Kieran Forsey, CEO of private brand grocery specialist Solutions for Retail Brands, explains why “clean and clear” labeling is a key weapon in the battle of the supermarkets.
A startup called Wasteless is offering grocers a system designed to lower the prices of items automatically as they approach their expiration dates, hoping to cut down on food waste. Electronic shelf labels also help the system alert the store if an item is nearly out of stock.
The millennial generation, now in their mid-twenties to mid-thirties and having children, are influencing retailers with a different style of shopping than previous generations.
Do words like “blockchain” and “cryptocurrency” make you think “confusing gobbledygook?” You aren’t alone: three out of four consumers say they’ve never heard of blockchain or have no idea what it means. Yet some of the biggest food brands in the world are betting on these technologies to transform the future of the industry. In this month’s FoodBytes, you’ll discover why and learn the basics behind these potentially revolutionary tools.
Investors shared what they look for in a company at last week’s FamilyFarmed Good Food Innovation and Financing Conference. Sustainable and local efforts, early-stage startups that fulfill a unique consumer need and brands that meet consumers in their home are of particular interest.
After a decade of decline, the supermarket’s role as shoppers’ primary store has stabilized even as shopping trips continue to fragment among more channels of trade, according to the 2018 Trends report issued Tuesday by Food Marketing Institute and the Hartman Group.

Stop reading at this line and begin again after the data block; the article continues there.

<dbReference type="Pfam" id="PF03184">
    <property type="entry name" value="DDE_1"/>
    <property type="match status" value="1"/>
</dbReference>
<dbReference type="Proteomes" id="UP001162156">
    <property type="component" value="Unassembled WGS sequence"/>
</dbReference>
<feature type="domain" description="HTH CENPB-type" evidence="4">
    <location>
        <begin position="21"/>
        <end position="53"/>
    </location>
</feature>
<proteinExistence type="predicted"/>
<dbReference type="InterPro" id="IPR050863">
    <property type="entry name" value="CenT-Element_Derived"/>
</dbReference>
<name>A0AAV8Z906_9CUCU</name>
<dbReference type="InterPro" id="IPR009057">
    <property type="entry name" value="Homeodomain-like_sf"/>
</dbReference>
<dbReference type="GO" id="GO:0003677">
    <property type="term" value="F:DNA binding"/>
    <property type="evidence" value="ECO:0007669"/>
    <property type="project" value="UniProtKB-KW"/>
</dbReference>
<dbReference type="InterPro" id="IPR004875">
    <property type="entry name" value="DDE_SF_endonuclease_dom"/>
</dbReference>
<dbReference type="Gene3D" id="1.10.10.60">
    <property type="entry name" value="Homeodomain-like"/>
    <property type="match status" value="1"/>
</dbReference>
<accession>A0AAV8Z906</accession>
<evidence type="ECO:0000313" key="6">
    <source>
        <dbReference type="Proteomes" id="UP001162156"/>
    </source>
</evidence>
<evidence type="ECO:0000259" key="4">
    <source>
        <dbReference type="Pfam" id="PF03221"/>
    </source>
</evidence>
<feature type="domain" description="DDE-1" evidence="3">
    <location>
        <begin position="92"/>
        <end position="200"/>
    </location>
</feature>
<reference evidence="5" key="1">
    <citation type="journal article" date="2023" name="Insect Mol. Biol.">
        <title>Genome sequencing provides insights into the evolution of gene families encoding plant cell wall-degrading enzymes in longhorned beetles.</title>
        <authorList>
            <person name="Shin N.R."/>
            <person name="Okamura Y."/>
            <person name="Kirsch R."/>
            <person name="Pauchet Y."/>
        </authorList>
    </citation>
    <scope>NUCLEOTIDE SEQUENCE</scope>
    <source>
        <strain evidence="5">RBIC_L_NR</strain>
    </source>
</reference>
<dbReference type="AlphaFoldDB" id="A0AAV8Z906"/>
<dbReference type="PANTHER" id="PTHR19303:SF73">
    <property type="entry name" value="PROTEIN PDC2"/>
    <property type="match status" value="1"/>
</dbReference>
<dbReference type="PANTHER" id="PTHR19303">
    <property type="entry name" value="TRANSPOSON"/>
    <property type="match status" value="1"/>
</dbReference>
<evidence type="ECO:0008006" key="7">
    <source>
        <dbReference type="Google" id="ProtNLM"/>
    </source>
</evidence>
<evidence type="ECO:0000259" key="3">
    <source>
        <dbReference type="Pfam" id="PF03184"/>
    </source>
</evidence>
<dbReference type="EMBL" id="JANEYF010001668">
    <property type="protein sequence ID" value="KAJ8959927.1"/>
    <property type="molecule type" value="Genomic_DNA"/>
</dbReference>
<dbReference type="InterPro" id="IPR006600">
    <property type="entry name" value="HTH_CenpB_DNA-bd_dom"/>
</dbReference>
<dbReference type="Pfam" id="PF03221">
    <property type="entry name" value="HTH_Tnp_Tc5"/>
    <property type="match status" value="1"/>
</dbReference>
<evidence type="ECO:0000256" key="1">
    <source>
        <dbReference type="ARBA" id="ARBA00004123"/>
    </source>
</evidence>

Walmart, Nestle, Kroger, Tyson Foods and six other large companies are seeking out a more complete picture of the supply chain in order to track how bad foods make it from farms to the aisles. The group, called the Food Trust, is constructing a blockchain to make it easier to track food across the globe, identify issues and support speedy recalls when necessary.
Across the FMCG brick-and-mortar landscape, fresh categories have driven nearly 49% of all dollar growth this year. Analyzing a unified view of the food space provides flavor and ingredient inspiration, the ability to realize product synergies across departments and even leaves room for innovation and cross-promotional opportunities between food and non-food categories.
Although U.S. consumer packaged goods (CPG) companies once again faced a challenging environment in 2017, research released today by The Boston Consulting Group (BCG) and IRI found that many of the industry’s top performers generated growth by distinguishing themselves in three ways: differentiating their offerings, targeting consumers with greater precision and complementing organic growth with inorganic growth.
Microsoft Corp. is reportedly working on technology that would eliminate cashiers and checkout lines from stores, according to people familiar with the matter. The company is developing systems that track what shoppers add to their carts, and has shown sample technology to retailers from around the world, including Walmart Inc.